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Why Eli Manning Is Still Worth Every Penny To The New York Giants

Following the Giants' embarrassing loss against the Cowboys on Sunday, many football fans are wondering if Eli Manning's massive contract extension was a mistake. However, despite Manning's poor game-clock management in the first week, there are plenty of reasons to still be excited about the two-time Super-Bowl-winning quarterback.

Before the start of the 2015 regular season, the New York Giants signed Manning to a four-year, $84 million contract deal, making him the fourth highest-paid player in the league.

Although the new deal will reduce his 2015 salary from $17 million to $5.5 million (essentially opening more salary cap space to be carried into 2016), the contract extension includes a $31 million signing bonus.

In 2014, the Giants (under the direction of new Offensive Coordinator Ben McAdoo) installed a new offense, and Manning prospered.

The Giants' offense finished 10th in the league last year, up 18 spots from 2013. This is, in part, hugely due to Manning's stellar stats, despite a poor W-L record.

McAdoo's training techniques focus heavily on mechanics in the offseason, and this proved to be just what Manning needed. It cut the quarterback's interceptions nearly in half, as compared to the previous season.

In 2014, Manning proved he was worth his elite quarterback salary by throwing 30 touchdown passes for a total of 4,410 yards.

Along with this much-improved TD percentage, Manning's INT percentage was down to only 2.3, the second lowest of his career.

I don't see any reason to suspect Manning's play will be any worse than it was last year. If anything, he'll have more time to complete passes, due to the offensive line being far healthier than it was in 2014.

In the recent past, Manning has made crucial mistakes due to poor decision-making (i.e. throwing deep into double coverage more times than necessary), but this is partially due to heavy pressure and having less time to throw the ball.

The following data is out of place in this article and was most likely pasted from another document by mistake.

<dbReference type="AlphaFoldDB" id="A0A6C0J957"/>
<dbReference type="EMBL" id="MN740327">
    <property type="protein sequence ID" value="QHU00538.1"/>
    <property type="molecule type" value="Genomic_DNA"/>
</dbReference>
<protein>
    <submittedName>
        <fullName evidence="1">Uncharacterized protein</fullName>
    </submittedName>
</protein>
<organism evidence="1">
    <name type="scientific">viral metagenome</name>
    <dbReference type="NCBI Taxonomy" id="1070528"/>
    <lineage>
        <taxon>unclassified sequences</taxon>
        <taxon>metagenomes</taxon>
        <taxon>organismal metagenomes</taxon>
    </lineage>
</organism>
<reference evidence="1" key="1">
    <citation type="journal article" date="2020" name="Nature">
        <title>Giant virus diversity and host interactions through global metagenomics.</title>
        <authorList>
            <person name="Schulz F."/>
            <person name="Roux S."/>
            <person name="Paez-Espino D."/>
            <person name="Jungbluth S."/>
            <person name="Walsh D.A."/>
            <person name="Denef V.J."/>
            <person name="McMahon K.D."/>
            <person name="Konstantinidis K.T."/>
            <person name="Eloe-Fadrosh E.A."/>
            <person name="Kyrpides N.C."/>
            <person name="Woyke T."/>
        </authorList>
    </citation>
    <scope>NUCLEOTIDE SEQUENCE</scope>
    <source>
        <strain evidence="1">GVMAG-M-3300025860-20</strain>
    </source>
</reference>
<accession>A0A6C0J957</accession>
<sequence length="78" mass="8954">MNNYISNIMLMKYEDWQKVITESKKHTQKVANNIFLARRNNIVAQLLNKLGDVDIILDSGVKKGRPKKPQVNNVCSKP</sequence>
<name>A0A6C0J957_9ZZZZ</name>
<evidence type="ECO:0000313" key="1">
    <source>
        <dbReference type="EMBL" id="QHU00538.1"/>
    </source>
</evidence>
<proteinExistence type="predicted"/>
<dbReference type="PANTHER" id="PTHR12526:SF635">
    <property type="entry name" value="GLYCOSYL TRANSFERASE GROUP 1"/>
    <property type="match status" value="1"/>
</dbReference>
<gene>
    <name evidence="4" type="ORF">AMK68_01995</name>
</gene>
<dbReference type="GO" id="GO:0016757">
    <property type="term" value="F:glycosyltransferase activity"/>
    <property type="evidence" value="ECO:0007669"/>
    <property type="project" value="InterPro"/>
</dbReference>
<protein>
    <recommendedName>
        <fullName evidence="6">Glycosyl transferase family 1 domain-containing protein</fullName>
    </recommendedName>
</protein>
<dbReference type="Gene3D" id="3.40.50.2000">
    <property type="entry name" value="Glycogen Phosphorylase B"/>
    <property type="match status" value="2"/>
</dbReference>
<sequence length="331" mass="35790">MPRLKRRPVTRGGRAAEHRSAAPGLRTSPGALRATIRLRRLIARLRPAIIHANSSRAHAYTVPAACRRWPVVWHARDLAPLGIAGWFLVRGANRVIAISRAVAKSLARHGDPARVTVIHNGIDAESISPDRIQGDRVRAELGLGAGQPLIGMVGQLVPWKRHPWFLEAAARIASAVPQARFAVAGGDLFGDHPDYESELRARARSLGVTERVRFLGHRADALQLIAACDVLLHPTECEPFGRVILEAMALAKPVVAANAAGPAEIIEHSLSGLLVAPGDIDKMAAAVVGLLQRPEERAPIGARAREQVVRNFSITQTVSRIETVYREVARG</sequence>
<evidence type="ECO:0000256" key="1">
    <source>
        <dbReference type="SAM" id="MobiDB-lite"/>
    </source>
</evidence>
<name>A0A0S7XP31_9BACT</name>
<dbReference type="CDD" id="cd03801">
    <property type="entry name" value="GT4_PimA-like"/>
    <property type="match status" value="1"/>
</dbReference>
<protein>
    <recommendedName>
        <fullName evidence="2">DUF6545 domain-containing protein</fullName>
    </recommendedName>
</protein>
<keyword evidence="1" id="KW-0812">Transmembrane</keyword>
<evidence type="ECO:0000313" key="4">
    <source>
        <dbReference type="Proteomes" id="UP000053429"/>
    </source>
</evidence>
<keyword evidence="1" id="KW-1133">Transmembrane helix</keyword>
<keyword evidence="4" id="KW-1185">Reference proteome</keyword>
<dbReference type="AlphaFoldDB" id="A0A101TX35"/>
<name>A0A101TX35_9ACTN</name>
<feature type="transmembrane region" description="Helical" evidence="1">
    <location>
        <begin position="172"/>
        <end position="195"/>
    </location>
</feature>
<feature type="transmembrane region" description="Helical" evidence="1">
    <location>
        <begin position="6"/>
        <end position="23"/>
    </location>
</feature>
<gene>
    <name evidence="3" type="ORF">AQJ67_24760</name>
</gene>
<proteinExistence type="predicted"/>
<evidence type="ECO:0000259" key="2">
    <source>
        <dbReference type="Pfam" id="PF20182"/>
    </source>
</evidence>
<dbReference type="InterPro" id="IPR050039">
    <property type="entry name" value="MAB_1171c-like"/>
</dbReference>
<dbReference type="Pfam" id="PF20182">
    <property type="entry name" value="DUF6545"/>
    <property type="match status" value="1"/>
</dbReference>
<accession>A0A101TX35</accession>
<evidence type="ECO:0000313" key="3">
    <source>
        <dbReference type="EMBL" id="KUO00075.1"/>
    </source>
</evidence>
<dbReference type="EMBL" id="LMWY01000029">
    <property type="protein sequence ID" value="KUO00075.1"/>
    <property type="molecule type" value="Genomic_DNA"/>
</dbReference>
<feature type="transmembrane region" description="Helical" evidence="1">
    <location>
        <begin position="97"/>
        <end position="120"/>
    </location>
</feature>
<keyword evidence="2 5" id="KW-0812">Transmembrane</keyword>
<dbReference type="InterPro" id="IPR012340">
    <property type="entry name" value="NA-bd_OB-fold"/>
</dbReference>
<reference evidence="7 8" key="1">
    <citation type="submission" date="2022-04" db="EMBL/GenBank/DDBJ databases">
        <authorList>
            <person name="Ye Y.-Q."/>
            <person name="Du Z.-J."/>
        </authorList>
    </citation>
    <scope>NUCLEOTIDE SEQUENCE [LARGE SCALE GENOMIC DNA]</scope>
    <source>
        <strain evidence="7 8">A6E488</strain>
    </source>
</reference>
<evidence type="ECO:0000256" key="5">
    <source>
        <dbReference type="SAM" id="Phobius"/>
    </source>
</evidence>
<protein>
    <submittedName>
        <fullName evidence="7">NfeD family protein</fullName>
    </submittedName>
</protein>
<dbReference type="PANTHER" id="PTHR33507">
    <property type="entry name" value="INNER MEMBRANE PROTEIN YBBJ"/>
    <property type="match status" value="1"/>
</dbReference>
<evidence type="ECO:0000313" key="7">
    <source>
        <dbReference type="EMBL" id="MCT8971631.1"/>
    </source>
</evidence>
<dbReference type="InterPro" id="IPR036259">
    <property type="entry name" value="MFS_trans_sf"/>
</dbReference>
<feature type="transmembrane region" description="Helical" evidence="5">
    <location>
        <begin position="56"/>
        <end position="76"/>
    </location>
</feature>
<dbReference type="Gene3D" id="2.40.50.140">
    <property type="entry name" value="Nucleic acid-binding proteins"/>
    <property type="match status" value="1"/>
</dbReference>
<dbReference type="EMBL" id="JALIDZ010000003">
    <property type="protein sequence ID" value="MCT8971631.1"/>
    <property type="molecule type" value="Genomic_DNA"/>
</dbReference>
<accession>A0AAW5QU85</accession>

I'd argue the Giant's subpar performances in the recent years have little to do with Manning's passing abilities. They have more to do with a severely injured and inadequate offensive line.

If there's one thing Giants fans can be optimistic about after Sunday's dramatic loss, it's the offensive line that finally, after several injury-ridden years, did an excellent job of protecting Manning and giving him time to hit his targets.

Manning completed several key passes and would have had a few more, if it hadn't been for three crucial third-down drops by WR Preston Parker.

I don't see any reason to believe Eli Manning isn't worth the four-year contract extension he signed last Friday.

Yes, he may be on the older end as far as NFL quarterbacks go, but he's with new coaching, which has already proven to be effective in 2014.

He is surrounded by an improved and much healthier offensive line. A receiving duo like Victor Cruz (when healthy) and Odell Beckham, Jr. could be one of the best in football. Due to all these reasons, Manning's chances at success (or at least a winning season) are high.

Right now, there isn't a better option in New York. And, quite frankly, there isn't a team in the NFL that wouldn't give Eli Manning this type of deal.

With better pass protection, smart play-calling and overall game management, the Giants could be looking to have a very good season.